Hormones start working when a fertilized egg (you!) implants in your mother’s uterine wall and their activity won’t stop until the day you die.
So what are hormones and why do they exert such a powerful influence on our minds and bodies?
Hormones are chemical messengers that are made in one place in our body and released into the bloodstream to carry messages to other parts of the body. That might not sound like a big deal until you realize that hormone messages carry the instructions to do almost everything going on in your body including:
The endocrine system is the name given to the series of glands that produce hormones and secrete them into the bloodstream. The female endocrine system is shown in Figure 1.
At its most basic, the endocrine system works like this:
In other words, a gland produces a hormone that travels via the bloodstream to its target cell where the message is delivered and the cell then follows the hormone’s instructions to do something.
Many hormones work in a more complex fashion, called feedback loops, as shown in Figure 2. A positive feedback loop happens when one hormone sends a signal to increase secretion of another hormone. A negative feedback loop happens when one hormone sends a signal to decrease the secretion of another hormone.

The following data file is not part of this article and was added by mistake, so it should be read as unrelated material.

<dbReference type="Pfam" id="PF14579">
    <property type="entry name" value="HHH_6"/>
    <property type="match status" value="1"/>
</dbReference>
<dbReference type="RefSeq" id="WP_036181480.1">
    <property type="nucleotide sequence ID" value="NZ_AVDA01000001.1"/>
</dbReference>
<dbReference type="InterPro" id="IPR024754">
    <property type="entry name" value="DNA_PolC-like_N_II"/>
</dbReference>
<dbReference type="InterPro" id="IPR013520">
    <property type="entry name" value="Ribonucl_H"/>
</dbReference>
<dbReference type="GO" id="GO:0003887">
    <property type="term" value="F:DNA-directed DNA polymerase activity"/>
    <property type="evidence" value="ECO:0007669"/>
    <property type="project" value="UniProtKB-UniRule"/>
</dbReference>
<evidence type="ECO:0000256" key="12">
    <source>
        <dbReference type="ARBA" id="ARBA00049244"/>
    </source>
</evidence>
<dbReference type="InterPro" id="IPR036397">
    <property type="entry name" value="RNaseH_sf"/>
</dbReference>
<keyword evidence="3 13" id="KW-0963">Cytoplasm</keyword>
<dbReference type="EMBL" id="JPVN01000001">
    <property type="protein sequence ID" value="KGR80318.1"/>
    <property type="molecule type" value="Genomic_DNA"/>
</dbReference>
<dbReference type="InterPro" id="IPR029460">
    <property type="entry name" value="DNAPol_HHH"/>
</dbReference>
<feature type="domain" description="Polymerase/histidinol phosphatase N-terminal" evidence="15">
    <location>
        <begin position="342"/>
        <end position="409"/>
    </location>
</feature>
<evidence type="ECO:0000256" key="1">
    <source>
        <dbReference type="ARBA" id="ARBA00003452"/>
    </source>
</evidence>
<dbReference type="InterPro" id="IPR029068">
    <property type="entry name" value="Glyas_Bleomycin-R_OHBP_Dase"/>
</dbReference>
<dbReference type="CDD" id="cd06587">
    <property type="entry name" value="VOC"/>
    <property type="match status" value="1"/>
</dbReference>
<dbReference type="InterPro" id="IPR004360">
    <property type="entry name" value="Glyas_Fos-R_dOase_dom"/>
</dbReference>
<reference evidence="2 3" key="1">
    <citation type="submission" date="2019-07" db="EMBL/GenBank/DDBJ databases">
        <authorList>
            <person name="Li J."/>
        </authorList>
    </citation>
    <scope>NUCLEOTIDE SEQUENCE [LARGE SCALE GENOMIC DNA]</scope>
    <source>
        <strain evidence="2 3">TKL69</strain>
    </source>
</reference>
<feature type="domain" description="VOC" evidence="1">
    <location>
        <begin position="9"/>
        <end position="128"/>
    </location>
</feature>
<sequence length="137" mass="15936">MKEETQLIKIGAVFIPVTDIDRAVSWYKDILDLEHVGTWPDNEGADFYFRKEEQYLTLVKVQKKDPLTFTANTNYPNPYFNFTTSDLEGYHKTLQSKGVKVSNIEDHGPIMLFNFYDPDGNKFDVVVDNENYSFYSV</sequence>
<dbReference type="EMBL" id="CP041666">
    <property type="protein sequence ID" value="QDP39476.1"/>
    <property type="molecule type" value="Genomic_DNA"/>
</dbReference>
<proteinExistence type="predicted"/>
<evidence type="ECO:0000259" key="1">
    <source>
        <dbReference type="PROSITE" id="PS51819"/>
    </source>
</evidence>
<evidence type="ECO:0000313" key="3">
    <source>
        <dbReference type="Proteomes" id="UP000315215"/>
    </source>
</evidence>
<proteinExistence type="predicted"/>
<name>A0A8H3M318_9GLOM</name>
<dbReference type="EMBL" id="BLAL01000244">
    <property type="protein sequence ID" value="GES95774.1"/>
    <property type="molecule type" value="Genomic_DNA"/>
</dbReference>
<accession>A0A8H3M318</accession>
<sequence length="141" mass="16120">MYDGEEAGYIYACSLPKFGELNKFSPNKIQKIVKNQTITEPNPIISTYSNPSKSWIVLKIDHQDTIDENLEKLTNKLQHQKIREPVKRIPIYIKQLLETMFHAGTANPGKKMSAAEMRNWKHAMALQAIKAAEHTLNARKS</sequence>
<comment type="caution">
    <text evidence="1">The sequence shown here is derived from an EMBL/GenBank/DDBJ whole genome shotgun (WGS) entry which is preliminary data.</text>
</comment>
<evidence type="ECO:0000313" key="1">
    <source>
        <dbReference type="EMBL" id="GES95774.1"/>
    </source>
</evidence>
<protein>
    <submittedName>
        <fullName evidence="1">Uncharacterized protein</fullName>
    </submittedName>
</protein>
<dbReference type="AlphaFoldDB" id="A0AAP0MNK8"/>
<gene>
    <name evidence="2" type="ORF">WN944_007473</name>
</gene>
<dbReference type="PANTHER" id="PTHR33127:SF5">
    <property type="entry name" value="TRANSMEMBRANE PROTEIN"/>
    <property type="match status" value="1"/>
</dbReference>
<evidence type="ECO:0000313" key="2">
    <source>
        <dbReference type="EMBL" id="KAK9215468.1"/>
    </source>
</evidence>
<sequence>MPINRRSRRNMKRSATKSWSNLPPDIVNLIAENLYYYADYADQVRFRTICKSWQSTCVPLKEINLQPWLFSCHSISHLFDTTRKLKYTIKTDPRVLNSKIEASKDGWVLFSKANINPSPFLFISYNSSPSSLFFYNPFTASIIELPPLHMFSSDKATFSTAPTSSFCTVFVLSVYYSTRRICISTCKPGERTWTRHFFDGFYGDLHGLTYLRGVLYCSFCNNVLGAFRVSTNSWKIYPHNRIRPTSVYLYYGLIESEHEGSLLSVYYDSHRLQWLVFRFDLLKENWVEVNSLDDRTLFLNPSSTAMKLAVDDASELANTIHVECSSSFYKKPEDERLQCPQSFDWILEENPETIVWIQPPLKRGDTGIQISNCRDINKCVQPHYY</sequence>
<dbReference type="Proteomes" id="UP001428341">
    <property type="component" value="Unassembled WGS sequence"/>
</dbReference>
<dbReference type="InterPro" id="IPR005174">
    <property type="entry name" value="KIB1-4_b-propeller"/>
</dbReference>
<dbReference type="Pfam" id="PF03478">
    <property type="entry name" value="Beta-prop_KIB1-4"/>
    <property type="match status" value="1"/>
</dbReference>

In the case of the menstrual cycle, there are three (3) feedback loops at play. The menstrual cycle is controlled by the hypothalamus, which acts as the conductor for the orchestra made up of the anterior pituitary, the ovaries, and the endometrium (lining of the uterus). The hypothalamus releases gonadotropin-releasing hormone (GnRH) in pulses every few hours, and these pulses stimulate the anterior pituitary to release FSH and LH.
Note that if the egg implants, then the entire cycle changes as the body enters into pregnancy. These feedback loops occur in the absence of pregnancy hormones.
This table shows the most important hormones during the menopause transition, what the hormones are, where in the body they are produced and what they do in the body.
 You and Your Hormones (The Society for Endocrinology) https://www.yourhormones.info/hormones/follicle-stimulating-hormone/
 Melmed, S., Polonsky, K. S., Larsen, P. R. & Kronenberg, H. M. (2016) Williams Textbook of Endocrinology. Philadelphia, Pa: Elsevier.